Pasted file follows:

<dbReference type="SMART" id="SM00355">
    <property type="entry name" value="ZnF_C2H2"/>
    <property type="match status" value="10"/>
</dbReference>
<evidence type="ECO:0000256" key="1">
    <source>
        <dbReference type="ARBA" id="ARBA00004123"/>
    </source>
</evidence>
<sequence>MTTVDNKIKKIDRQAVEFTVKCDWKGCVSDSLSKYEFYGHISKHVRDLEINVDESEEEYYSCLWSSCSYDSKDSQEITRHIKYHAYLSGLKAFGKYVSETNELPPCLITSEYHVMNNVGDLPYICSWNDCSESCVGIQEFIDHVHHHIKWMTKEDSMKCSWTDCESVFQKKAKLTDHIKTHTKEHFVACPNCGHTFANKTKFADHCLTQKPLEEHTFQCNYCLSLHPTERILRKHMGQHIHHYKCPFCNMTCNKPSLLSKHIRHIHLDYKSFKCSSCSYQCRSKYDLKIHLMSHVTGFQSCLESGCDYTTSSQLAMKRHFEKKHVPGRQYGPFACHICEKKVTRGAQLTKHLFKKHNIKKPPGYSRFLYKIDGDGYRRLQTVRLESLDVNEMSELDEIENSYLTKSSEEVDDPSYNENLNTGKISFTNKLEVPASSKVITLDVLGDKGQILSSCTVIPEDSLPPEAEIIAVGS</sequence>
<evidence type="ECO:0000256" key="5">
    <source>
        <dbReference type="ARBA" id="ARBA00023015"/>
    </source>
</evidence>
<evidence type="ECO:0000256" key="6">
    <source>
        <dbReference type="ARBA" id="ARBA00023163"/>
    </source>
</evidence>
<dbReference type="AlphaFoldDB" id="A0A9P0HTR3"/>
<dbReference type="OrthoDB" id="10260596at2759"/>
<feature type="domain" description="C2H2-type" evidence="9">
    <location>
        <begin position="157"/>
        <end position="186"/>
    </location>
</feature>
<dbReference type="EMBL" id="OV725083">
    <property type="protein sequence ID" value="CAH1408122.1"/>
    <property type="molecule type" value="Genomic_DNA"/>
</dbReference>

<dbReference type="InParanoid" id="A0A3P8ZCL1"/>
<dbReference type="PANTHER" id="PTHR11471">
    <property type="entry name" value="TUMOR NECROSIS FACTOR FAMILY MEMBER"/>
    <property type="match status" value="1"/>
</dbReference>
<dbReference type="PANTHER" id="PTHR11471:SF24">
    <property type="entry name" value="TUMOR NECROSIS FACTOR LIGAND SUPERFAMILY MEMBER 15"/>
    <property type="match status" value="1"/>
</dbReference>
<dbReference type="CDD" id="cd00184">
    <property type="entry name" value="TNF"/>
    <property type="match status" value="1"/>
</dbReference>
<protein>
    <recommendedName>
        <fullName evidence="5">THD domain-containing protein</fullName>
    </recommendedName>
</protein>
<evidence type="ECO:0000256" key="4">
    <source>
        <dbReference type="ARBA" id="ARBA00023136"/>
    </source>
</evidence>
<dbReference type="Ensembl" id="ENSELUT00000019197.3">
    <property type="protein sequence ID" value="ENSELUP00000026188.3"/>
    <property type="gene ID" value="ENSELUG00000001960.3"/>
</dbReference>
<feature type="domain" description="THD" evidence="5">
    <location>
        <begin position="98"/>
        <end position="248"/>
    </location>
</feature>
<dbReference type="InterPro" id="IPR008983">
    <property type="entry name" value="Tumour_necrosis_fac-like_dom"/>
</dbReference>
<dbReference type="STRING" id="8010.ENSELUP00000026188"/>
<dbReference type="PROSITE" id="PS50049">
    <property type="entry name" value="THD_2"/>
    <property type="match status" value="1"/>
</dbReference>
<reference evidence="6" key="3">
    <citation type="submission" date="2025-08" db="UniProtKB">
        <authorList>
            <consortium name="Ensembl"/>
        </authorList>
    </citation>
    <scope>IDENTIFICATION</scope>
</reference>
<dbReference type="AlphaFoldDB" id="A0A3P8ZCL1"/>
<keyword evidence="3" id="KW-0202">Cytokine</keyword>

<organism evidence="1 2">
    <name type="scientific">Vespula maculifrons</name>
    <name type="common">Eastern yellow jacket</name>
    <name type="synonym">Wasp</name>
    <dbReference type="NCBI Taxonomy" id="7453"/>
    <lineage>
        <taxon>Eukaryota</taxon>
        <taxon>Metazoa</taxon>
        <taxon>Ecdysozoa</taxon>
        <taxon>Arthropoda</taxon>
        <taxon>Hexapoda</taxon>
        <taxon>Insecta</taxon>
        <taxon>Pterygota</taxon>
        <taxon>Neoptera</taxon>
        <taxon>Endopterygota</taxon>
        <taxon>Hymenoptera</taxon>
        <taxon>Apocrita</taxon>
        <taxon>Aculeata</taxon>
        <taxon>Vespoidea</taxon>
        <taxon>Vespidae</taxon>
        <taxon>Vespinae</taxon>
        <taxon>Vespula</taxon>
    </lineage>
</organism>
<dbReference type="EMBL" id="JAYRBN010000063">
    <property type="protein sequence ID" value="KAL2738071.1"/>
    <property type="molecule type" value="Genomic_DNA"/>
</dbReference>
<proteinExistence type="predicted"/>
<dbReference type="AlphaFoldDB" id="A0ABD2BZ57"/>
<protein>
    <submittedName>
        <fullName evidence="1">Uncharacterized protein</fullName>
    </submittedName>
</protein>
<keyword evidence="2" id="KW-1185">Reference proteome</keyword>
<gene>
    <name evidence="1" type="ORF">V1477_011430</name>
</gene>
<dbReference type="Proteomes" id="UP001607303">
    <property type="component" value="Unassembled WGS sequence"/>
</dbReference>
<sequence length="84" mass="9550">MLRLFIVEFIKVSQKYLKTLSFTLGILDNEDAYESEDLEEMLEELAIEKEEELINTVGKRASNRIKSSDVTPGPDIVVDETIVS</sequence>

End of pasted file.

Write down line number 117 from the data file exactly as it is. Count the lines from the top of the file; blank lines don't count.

    </submittedName>